The 1908 Pattern Cavalry Trooper's Sword (and the 1912 Pattern, the equivalent for officers) was the last service sword issued to the cavalry of the British Army. It has been called the most effective cavalry sword ever designed, although ironically its introduction occurred as swords finally became obsolete as military weapons. In use, it, like other thrust-based cavalry swords, is best described as a one-handed lance, due to its complete lack of utility for anything but the charge. In fact, the closely related US Model 1913 Cavalry Saber was issued with only a saddle scabbard, as it was not considered to be of much use to a dismounted cavalryman. Colonial troops, who could expect to engage in melee combat with opposing cavalry frequently carried cut and thrust swords either instead of, or in addition to the P1908/1912.
In military circles there had long been the debate over whether the use of the point or the edge was the better method of attack for a cavalryman. In the Napoleonic period, British cavalry doctrine as shaped by John Gaspard Le Marchant favoured the cut, resulting in the dramatically curved Pattern 1796 light cavalry sabre. With the introduction of the 1822 patterns, the British Army adopted a series of “cut and thrust” swords with slightly curved blades which were theoretically stiff enough for a thrust. The 1822 swords and their descendants were inevitably compromises and not ideal for either cutting or thrusting, but the Army considered the adaptability to be of more importance. By contrast the 1908 pattern was designed from the outset purely to give point (thrust) from horseback.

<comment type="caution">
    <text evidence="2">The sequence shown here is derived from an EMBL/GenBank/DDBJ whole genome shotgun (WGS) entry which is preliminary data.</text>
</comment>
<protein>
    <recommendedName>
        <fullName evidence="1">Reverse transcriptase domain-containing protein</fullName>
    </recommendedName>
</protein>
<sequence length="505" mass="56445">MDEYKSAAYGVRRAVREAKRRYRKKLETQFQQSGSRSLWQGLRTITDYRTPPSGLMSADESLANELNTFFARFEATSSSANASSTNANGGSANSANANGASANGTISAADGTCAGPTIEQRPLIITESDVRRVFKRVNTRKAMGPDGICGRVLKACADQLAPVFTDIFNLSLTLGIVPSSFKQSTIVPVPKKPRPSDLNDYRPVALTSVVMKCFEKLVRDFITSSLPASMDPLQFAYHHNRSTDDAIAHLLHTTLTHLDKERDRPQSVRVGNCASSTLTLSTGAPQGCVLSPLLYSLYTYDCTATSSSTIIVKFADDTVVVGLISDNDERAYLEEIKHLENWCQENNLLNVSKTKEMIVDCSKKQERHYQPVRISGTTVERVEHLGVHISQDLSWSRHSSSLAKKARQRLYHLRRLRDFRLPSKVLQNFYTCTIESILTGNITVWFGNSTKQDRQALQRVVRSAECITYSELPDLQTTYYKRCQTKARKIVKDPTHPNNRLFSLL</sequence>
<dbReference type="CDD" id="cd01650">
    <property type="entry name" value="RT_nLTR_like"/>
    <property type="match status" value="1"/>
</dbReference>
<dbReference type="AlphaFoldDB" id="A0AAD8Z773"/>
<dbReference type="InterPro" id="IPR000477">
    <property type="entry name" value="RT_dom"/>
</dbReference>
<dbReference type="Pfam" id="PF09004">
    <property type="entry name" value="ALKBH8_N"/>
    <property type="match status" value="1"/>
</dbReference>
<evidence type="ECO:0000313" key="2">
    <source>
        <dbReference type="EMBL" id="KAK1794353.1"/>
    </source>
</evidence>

The sword has lived on as the ceremonial sword for the British, Canadian and Australian cavalry units. #sword #saber #history #empire #lance #georgian #british #australia #canada #cavalry #thrust #riding #charge #worldwarone